- a waterway is defined as; any river, creek, stream or brook, including its foreshore area or reserve, floodplain, estuary and inlet. This includes systems that flow permanently, for part of the year or occasionally; and parts of the waterway that have been artificially modified.
- Rehabilitation of disturbed areas, including vegetation restoration, weed control and erosion control measures
- Retention of all native vegetation
- Passive recreation such as footpaths, where native vegetation is not adversely impacted
- Conservation fencing and gates to controlled undesired access
- Filling or excavation of the waterway or foreshore area
- Fertiliser or chemical application
- Drainage into or out of the waterway
- Stormwater infrastructure, such as drainage basins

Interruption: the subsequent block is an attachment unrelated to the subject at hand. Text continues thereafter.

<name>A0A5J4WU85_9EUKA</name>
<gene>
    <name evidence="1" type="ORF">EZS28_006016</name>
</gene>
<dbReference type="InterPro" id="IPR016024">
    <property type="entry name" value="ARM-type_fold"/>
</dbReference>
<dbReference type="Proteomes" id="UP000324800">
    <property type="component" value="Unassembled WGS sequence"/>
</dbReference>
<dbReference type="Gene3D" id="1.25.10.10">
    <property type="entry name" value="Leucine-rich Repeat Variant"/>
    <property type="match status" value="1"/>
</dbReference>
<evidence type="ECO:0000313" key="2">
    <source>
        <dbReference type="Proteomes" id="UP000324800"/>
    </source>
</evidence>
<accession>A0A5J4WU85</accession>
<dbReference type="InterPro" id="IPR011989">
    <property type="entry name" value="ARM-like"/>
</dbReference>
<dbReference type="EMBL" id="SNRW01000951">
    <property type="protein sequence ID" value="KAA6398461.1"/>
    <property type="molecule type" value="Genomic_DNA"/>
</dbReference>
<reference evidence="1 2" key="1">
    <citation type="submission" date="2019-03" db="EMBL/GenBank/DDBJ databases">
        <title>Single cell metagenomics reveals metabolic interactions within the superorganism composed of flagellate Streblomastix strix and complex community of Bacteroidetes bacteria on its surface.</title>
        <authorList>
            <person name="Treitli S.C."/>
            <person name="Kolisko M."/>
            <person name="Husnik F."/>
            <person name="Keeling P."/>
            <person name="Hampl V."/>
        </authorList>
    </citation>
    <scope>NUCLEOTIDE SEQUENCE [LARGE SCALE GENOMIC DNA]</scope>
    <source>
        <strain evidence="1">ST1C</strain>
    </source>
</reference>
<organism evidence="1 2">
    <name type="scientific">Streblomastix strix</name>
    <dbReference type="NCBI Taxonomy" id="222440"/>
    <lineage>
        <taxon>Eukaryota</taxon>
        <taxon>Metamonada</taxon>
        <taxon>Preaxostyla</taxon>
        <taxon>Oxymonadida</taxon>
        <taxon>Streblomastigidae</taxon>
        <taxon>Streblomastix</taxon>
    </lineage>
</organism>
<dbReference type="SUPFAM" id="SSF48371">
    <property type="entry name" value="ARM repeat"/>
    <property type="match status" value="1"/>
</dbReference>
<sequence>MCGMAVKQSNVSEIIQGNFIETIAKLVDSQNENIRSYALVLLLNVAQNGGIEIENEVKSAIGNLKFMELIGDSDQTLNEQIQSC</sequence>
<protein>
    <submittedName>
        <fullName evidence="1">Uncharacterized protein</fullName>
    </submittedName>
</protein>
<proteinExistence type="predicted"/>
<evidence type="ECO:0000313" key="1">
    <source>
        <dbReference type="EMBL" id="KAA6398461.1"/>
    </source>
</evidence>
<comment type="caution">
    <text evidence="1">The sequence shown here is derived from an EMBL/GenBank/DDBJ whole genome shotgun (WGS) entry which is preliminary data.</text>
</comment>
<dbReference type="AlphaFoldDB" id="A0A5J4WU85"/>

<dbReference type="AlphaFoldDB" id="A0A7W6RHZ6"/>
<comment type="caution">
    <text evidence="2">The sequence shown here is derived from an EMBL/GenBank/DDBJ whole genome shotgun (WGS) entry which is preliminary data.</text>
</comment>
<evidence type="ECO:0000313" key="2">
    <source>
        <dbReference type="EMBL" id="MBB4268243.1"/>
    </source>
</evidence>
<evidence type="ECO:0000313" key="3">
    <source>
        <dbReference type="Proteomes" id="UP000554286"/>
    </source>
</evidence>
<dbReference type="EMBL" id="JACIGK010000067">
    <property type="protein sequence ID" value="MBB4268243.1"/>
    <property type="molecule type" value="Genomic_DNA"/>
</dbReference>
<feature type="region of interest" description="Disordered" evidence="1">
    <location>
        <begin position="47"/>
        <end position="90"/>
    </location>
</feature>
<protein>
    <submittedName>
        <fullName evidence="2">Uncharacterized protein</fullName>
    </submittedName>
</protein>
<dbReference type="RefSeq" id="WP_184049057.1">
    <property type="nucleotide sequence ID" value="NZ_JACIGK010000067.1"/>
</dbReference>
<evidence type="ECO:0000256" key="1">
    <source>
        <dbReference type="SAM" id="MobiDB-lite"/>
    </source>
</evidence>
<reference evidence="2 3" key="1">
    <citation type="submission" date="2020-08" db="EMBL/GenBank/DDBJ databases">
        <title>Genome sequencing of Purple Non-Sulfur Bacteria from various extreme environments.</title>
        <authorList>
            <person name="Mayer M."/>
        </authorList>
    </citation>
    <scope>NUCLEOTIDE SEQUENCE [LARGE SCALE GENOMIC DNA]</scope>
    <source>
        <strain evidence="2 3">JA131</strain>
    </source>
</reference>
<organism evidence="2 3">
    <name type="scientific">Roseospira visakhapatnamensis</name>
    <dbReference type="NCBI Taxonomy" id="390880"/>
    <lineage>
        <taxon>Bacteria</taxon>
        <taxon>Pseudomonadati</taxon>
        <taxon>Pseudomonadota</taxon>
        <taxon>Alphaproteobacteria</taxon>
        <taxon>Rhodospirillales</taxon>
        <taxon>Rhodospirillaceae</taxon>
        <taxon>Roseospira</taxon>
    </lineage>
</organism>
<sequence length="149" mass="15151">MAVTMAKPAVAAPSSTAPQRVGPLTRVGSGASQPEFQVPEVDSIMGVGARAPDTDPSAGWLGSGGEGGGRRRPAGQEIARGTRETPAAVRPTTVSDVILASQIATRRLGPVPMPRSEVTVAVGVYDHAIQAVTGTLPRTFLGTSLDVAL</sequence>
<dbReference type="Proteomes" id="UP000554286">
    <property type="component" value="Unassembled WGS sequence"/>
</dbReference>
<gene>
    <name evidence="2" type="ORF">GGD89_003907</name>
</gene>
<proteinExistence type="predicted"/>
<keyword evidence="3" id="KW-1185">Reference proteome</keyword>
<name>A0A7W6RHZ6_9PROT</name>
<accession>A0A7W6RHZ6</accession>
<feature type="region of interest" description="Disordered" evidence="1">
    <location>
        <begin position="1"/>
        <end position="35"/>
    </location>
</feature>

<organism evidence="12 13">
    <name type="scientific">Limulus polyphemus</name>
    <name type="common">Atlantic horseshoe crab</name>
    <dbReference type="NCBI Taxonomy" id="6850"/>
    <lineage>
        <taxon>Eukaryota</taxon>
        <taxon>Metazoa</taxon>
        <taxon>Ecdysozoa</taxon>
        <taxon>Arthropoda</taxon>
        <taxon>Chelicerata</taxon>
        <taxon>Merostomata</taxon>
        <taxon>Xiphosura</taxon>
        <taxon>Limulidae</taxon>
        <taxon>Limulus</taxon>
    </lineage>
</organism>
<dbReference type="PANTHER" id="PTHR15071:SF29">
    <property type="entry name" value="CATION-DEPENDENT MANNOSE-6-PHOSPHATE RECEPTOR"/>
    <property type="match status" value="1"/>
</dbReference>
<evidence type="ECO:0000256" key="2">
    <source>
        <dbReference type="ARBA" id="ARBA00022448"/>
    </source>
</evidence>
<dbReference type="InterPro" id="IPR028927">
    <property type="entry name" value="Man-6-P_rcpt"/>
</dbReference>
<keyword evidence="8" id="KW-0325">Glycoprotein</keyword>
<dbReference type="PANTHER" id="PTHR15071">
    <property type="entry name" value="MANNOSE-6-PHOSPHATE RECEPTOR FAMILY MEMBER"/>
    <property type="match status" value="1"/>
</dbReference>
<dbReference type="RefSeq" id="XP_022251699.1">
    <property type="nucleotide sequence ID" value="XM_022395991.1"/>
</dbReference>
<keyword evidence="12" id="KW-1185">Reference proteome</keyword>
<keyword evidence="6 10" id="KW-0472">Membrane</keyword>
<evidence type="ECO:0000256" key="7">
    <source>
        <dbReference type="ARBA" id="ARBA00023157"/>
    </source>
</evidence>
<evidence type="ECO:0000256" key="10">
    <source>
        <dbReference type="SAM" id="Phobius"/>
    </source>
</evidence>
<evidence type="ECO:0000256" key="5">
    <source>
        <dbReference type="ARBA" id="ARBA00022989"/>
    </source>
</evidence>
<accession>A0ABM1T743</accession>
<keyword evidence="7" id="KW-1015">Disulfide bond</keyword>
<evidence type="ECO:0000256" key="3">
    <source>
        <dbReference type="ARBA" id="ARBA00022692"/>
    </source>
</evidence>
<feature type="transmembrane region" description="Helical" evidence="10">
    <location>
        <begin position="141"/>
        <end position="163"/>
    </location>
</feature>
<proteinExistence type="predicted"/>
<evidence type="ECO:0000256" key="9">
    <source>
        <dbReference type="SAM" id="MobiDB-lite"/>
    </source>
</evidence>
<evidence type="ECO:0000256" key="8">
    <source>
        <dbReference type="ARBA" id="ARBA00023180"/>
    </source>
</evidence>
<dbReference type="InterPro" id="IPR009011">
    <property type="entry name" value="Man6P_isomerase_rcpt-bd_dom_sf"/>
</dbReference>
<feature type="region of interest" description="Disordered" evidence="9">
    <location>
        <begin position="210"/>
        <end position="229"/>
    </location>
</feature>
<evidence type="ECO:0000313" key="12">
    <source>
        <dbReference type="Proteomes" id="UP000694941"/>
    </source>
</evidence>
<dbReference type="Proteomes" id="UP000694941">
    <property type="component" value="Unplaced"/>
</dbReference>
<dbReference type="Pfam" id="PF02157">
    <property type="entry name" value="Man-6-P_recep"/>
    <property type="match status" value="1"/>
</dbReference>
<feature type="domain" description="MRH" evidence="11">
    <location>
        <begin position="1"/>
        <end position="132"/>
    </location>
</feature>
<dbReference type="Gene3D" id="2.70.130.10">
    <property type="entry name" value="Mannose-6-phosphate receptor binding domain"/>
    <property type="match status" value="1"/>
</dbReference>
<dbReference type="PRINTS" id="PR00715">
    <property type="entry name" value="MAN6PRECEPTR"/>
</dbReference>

- Groundwater or surface water abstraction
- Liquid or solid waste disposal
- Online (here): engage.kalamunda.wa.gov.au
By Post: PO Box 42, Kalamunda, WA 6926.
In Person: 2 Railway Road, Kalamunda WA 6076
By Email: enquiries@Kalamunda.wa.gov.au
Why are wetlands and watercourses important?
Wetlands and waterways are important features of our natural environment. They provide a variety of hydrological, ecological and social functions, including:
What is the purpose of the Policy?
The key objectives of this policy are to:
How does the Policy relate to the City’s plans and strategies?